SA lawyers: Zim justice minister says he got their applications too late
Zimbabwe’s justice minister says applications by Nelson Chamisa’s South African lawyers to appear in Harare’s Constitutional Court this week arrived late and didn’t have supporting documents.
Ziyambi Ziyambi told state ZBC radio on Monday that the applications arrived after he’d already left his office on Friday. He said he’d written to the lawyers to get them to send the information on Monday, but had only received documents for one of the lawyers – Advocate Jeremy Gauntlett.
“The others they didn’t respond and they didn’t give us anything,” Ziyambi said.
Two other advocates, Tembeka Ngcukaitobi and Dali Mpofu arrived in the country last week to join Nelson Chamisa’s legal team.
Chamisa has assembled a large team of lawyers, led by local advocate Thabani Mpofu, to present his election petition before the nine-member Constitutional Court on Wednesday.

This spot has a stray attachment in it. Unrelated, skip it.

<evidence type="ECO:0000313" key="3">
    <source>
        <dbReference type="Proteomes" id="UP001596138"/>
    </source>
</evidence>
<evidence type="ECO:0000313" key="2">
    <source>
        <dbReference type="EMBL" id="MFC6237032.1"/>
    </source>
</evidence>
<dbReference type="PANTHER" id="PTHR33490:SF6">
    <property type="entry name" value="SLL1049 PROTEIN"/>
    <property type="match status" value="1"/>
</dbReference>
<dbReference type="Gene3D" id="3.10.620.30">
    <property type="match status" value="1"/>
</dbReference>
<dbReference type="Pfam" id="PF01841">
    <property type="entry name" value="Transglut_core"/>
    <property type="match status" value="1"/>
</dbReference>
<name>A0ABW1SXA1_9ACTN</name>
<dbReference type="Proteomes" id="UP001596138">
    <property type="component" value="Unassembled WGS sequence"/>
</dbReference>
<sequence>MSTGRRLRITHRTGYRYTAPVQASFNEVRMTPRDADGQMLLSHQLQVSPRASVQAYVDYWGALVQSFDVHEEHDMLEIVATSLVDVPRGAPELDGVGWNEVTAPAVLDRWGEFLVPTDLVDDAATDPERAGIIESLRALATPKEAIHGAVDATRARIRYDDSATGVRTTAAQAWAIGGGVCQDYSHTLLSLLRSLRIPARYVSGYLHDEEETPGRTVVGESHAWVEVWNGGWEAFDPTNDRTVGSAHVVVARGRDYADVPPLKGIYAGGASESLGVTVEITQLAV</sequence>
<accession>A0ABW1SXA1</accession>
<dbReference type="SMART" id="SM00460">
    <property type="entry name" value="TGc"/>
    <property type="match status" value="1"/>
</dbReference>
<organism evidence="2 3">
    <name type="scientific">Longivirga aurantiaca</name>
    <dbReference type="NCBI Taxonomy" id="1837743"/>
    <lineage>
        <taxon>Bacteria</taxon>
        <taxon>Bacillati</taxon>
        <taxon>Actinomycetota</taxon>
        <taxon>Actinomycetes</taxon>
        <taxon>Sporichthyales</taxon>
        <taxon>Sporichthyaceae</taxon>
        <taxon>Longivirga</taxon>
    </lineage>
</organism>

He claims he was robbed of victory in the July 30 poll by the Zimbabwe Electoral Commission, which declared President Emmerson Mnangagwa the winner with 50.8% of the vote.
Brains and expertise
Chamisa’s spokesperson, Nkululeko Sibanda, played down the issue of the South Africans not getting permits.
“When we were talking to them we were clearly aware that the chances of them being allowed to operate in the country were very slim,” he told News24.
He said the MDC Alliance had hired the lawyers for their expertise and not necessarily to argue the case before the court.
“The brains and expertise don’t need a visa to operate in the country,” he added.
Live-streaming vs. broadcasting
The high-profile case will be broadcast live by state ZBC on Wednesday, the first time TV cameras and microphones will be allowed inside a Zimbabwean court to record proceedings.
The local chapter of the Media Institute of Southern Africa is Tuesday due to make an urgent application to allow live-streaming of the court case via social media.
In a statement, the media watchdog said live streaming would reach a wider audience than “traditional radio and television channels”.